might need help writing that speech, and I answered that I most probably would. So he smiles even broader,
and goes. "Well then I am the first on your list. And I'm the last on your list."

I still hope that my answer was that I might take him up on that, and not something totally unintelligible or
incoherent, because my brain sort of short circuited there and then. He probably just meant to be friendly,
but I suddenly grasped why a guy who is interested in you might read a lot more into joking remarks you
make than you intend him to.

Thankfully we had an official picture at that point, and then I sprinted away to go for a swim, after which I had
asked out for dinner the only one of my colleagues that I actively dislike. It was one of those "it seemed like a
good idea at the time" sort of thing. He works for a railway I am obliged to be on good terms with. We
actually had a good time during the dinner, and I do not like to have any bad feelings for anyone, so I guess
it actually was not such a bad idea. On our way to the dinner I had told him that I had been swimming, and he
told me that he had not, because he was not too fond of swimming and he had not brought any swim wear.
On our way back I told him that it was tough to figure him out, and that although I appreciated a lot of his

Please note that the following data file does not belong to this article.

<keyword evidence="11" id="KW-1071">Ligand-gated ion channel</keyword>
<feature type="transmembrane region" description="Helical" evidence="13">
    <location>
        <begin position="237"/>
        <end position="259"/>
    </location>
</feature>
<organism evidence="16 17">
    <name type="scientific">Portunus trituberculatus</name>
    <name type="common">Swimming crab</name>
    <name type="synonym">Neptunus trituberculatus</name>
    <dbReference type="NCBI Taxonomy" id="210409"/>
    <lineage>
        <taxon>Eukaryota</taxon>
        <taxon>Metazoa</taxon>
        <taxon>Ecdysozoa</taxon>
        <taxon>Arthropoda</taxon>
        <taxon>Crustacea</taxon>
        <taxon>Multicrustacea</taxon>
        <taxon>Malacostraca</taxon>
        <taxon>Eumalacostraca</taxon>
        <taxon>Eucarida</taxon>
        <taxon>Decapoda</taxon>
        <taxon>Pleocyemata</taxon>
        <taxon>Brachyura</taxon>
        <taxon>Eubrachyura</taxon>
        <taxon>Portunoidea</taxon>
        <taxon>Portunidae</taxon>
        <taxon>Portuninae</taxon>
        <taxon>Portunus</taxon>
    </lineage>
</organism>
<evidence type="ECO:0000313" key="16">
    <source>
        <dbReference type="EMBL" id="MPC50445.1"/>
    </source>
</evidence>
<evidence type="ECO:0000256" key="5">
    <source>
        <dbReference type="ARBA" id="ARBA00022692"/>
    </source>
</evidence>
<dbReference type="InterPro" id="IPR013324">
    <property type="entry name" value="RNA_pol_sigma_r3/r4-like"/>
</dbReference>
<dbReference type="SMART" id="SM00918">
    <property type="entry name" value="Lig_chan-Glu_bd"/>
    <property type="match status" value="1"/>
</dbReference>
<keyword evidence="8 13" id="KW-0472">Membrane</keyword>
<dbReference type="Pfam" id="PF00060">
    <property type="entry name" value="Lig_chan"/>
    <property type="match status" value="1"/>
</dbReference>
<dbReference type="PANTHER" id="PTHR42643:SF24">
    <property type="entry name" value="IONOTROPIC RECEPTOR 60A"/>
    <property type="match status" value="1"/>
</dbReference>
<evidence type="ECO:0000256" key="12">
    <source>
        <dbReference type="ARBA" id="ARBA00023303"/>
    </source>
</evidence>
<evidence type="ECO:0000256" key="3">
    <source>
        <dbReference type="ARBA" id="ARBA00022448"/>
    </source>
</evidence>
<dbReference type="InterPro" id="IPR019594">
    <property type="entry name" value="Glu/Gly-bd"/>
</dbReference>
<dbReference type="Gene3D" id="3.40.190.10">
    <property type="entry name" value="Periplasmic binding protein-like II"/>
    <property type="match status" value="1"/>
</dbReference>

work, he made me really, really mad sometimes. He told me that he tended to have that effect on people. In
our way into the hotel I said that I doubt there was anyone bathing now, and he answered that he supposed
not, but that it would probably be absolutely magic now. I do not know if it was his unexpected choice of
words which triggered it, but I jokingly asked if he was sure that he would not like to go for a swim after all,
and he assured me that he was, and then we said goodbye.

And it was not until 5 minutes later that it hit me, that between him having told me he had brought no swim
wear, and me suggesting a nightly swim, he must have thought I was suggesting that we go skinny dipping in
the dark. And although I wanted to mend fences with this guy, that would have been 3-4 bridges too far for

Anyhow, it started out as a disaster of a trip, but I actually had a great time in the end. And I am healing. I
have not even looked at another man since I broke out of my marriage. And I am still not ready for much
more, but at least I am able to look now. Which is a start. Looking is all I'll do anyway, as anything remotely
resembling dating in this environment is 100 % out of the question.

And I even managed to put out of my head ideas as to what wonders dating a Russian would do for my
Russian skills :-)

I think I'll just have to continue using the more conventional methods, but I have actually worked really hard
using those lately. I have watched the Russian movies I have had time to do, and I have had a lot of Russian
classes, and I regularly meet up with the sweetest girl imaginable, who is from the Russian speaking minority
in Ukraine, and we come together as often as we can and I teach her Norwegian and get to practice my
Russian.   Great arrangement!